Gabe's View

Wine: Reviews, Thoughts & Culture

Simonsig – 2008 Chenin Blanc

Posted by Gabe on July 20, 2009

Simonsig_Chenin_Label_NV_mainA little over a year ago I had the opportunity to taste the Simonsig wines with Pieter Malan of Simonsig Family Vineyards; you can read my report from that lunch here. One of the standout wines was the 2007 Chenin Blanc. So when I had the opportunity to taste the 2008 vintage I was curious to see how it would be and if it would compare, stylistically and quality wise. Chenin Blanc is an important grape for South Africa as it tends to thrive there.

The 2008 Sinonsig Family Vineyards Chenin Blanc was made from fruit mostly sourced in the Koelenhof area. This wine is 100% Chenin Blanc. Some of the harvested grapes had developed Botrytis. This “noble rot” is thought of more often when crafting dessert wines. 28,000 cases of this vintage were produced and the suggested retail price is $11.99

Apple, orange blossom and tangerine notes are all part of a bright, expressive, summery nose. The palate of this Chenin Blanc is rich and mouth-filling with creamy notes on the mid-palate that overlay and enhance tons of orchard fruit notes. Those are mostly ripe and bright, but hints of green apple do come through and add an additional dimension. Hazelnut, along with touches of honey emerge on the finish and give this wine hints of sweetness. This offering drinks quite nicely on it’s own and there are quite a number of layers to contemplate. However this wine would also be a natural to pair with curry based Indian dishes.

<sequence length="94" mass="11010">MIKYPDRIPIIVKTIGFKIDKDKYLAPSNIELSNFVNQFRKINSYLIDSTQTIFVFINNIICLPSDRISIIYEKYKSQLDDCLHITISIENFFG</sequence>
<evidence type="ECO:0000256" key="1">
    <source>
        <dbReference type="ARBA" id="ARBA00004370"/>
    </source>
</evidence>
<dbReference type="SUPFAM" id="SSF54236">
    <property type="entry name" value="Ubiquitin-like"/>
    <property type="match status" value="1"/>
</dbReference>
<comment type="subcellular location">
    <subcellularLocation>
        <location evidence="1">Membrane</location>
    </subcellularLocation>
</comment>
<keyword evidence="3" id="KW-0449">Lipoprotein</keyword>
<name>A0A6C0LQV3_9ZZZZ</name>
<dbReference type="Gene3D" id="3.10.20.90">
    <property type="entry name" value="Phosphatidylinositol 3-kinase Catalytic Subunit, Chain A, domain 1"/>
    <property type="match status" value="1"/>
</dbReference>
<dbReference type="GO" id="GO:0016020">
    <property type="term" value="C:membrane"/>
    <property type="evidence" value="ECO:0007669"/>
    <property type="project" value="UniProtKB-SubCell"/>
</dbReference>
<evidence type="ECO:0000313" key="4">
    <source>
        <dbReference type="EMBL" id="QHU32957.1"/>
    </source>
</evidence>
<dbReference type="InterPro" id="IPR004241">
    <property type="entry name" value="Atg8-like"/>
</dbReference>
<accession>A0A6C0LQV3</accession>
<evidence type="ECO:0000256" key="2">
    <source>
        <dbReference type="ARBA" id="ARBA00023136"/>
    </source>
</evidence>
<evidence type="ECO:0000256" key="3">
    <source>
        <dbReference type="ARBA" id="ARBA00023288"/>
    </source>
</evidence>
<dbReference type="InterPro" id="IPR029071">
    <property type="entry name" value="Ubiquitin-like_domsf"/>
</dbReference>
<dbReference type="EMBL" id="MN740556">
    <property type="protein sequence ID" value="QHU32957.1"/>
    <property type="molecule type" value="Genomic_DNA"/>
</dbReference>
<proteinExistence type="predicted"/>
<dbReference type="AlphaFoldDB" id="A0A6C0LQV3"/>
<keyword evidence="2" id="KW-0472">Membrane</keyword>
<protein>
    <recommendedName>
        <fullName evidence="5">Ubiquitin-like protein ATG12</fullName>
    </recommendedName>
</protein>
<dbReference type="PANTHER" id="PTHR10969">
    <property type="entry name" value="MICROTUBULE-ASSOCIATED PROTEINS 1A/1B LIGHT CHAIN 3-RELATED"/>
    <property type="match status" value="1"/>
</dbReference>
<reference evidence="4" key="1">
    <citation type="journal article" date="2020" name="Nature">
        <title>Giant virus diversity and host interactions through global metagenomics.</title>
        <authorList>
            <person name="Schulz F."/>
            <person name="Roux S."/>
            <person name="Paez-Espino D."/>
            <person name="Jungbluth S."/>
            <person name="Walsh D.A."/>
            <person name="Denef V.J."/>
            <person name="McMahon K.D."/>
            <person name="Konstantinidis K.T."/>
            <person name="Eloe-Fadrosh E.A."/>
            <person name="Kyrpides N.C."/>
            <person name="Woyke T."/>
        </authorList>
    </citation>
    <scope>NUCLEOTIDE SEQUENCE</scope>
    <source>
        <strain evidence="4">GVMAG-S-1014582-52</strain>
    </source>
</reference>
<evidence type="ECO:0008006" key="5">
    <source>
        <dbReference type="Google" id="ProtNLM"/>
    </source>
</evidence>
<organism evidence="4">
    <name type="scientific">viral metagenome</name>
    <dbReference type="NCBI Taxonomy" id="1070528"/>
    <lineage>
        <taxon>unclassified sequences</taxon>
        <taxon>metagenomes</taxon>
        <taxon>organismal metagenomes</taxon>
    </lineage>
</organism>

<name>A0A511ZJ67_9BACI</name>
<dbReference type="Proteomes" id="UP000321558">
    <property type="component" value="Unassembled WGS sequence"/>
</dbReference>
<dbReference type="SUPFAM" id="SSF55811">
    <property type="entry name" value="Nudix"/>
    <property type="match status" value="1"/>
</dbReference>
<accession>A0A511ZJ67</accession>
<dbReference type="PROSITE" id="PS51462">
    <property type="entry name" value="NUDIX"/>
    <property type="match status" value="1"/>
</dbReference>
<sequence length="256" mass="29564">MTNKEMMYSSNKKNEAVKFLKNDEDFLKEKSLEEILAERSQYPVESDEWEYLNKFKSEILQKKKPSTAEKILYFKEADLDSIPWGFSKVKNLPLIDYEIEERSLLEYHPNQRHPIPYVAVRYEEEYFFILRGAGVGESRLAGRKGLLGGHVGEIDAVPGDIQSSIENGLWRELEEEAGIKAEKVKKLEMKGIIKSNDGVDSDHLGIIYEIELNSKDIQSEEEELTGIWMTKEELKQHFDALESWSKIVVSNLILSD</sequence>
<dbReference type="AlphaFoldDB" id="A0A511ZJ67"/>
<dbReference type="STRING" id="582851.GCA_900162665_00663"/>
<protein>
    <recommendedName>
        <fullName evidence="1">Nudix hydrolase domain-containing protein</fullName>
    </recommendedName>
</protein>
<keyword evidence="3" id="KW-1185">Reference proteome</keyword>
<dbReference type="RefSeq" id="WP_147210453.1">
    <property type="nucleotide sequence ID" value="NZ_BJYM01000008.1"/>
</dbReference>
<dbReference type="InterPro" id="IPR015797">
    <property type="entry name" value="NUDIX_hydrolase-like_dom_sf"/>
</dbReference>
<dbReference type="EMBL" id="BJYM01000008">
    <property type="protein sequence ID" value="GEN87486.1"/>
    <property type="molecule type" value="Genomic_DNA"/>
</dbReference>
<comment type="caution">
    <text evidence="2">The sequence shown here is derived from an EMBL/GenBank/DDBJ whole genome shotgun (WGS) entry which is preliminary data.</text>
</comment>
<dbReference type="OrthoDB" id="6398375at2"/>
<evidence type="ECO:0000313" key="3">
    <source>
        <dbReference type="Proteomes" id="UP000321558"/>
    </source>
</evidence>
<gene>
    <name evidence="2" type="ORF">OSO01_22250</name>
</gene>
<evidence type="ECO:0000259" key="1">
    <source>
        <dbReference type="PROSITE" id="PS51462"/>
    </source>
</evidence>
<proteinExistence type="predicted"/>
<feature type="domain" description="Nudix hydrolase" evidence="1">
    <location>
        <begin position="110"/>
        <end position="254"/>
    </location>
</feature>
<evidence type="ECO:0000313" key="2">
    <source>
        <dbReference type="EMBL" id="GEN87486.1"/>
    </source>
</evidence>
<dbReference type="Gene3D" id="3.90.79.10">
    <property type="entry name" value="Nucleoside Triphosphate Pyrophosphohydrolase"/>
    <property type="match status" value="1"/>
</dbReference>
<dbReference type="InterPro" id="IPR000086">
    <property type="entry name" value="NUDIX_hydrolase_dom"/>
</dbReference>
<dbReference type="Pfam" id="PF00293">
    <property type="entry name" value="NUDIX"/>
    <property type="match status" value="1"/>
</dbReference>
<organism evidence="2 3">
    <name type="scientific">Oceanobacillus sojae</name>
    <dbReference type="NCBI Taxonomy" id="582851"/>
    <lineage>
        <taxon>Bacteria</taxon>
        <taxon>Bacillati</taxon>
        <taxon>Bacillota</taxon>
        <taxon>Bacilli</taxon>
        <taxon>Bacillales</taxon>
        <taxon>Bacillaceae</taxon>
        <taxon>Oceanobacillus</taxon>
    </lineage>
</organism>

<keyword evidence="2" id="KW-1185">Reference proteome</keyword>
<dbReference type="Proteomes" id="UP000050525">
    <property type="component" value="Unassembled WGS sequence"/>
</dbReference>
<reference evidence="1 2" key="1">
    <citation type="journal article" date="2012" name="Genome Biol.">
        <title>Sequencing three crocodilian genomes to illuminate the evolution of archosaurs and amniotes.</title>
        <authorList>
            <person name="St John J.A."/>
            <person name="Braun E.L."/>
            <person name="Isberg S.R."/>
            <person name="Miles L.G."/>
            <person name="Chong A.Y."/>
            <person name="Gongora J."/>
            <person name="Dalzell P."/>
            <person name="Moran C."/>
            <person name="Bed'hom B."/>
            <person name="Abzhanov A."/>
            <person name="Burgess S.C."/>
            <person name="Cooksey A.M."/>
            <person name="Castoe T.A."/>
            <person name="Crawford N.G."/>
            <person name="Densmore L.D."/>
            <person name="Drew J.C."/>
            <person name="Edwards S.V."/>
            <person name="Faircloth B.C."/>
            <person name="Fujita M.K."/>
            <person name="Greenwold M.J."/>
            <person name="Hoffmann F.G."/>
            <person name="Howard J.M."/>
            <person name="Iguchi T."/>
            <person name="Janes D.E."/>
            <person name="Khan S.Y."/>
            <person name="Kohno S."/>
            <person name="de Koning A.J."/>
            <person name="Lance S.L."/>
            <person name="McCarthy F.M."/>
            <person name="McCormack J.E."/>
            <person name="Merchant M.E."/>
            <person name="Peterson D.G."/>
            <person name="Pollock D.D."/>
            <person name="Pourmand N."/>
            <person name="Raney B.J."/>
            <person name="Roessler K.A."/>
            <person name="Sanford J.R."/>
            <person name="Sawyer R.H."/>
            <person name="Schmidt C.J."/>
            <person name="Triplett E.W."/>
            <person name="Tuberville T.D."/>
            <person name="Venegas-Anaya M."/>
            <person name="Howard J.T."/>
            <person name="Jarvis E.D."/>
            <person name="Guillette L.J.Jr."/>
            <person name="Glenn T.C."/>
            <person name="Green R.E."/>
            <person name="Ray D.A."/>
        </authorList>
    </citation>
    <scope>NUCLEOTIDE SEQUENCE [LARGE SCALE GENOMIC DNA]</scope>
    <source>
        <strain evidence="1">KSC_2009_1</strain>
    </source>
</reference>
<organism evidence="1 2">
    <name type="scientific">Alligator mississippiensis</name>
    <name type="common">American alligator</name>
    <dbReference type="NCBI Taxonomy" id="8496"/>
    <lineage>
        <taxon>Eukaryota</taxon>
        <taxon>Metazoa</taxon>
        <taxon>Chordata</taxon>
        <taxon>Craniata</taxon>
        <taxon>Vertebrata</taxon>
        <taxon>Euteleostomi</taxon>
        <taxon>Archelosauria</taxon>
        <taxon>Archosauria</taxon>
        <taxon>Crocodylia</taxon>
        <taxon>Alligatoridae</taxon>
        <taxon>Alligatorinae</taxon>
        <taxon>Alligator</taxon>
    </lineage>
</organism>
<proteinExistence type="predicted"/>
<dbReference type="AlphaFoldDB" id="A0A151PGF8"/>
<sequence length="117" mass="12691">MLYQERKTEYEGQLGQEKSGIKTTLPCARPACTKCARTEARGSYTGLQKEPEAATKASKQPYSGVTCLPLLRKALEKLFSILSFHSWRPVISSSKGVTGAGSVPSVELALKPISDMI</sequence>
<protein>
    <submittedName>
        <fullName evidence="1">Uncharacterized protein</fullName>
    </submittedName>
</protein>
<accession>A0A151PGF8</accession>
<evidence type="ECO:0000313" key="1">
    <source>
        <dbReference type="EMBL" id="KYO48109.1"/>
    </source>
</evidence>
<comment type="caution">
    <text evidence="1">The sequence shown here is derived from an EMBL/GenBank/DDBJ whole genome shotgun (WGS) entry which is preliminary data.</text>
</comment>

The bottom line for me is that the 2008 Simonsig Chenin Blanc is a lovely expression of the varietal, from one of the key regions for this under-appreciated grape. It’s also important to note that this offering is consistent in quality, style and overall value with the 2007 vintage.

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One Response to “Simonsig – 2008 Chenin Blanc”

  1. Thomas said

    Hey Gabe,
    Sounds like a brilliant Chenin! Such a great varietal that is being pulled out too much and replaced with SB. Hopefully South Africa continues to plant and produce Chenin. Thanks for the savvy review!

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